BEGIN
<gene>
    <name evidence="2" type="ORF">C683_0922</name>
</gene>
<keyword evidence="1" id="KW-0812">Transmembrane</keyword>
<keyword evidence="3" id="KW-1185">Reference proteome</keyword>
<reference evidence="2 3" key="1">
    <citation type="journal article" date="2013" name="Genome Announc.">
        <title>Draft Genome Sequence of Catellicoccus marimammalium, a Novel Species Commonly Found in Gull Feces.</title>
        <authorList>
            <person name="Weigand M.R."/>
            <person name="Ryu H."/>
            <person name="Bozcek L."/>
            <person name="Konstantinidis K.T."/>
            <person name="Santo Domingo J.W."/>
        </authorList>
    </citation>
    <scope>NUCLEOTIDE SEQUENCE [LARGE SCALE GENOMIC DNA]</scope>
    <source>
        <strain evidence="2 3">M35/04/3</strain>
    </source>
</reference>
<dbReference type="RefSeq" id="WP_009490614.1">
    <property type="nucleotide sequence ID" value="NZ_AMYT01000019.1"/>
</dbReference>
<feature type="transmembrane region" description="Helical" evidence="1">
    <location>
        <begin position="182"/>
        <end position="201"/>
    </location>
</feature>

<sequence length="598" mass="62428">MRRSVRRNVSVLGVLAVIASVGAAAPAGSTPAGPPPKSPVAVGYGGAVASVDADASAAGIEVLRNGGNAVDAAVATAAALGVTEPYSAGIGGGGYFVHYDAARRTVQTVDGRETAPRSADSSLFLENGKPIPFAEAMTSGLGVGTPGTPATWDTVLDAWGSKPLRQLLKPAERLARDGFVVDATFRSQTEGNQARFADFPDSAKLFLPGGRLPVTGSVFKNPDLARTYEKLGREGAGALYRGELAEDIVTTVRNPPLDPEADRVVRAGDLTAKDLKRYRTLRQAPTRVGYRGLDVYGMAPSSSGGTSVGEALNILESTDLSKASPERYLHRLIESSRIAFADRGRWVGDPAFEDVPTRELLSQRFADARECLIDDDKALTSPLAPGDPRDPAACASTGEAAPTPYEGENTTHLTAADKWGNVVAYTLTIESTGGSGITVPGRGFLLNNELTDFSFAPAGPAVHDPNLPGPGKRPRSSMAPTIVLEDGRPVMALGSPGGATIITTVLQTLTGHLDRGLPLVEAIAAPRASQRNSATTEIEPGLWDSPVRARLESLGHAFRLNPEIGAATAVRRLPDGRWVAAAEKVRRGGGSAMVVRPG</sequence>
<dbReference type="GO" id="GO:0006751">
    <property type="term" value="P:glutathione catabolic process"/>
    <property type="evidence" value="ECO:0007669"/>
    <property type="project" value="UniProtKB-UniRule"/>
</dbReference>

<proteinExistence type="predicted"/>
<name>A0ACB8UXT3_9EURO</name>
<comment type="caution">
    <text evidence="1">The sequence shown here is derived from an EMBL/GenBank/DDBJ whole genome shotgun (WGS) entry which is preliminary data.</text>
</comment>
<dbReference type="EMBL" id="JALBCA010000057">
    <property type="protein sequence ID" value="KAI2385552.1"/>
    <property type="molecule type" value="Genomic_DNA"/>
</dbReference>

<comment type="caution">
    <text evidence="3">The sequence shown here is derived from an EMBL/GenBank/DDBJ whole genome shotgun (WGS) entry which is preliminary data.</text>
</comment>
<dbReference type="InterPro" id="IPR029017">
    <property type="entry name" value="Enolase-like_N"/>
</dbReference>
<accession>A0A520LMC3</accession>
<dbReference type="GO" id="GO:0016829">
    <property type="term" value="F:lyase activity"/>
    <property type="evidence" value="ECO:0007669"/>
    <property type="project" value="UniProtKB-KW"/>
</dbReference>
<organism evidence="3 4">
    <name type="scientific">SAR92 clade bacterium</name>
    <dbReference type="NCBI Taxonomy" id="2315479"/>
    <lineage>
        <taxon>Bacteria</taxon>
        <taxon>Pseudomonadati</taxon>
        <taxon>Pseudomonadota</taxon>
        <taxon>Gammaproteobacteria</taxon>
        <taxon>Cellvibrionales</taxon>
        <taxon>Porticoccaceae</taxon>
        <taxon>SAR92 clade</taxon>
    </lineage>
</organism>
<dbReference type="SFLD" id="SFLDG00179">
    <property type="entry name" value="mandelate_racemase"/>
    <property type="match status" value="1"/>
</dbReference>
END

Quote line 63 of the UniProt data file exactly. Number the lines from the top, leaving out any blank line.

        <taxon>Pseudomonadati</taxon>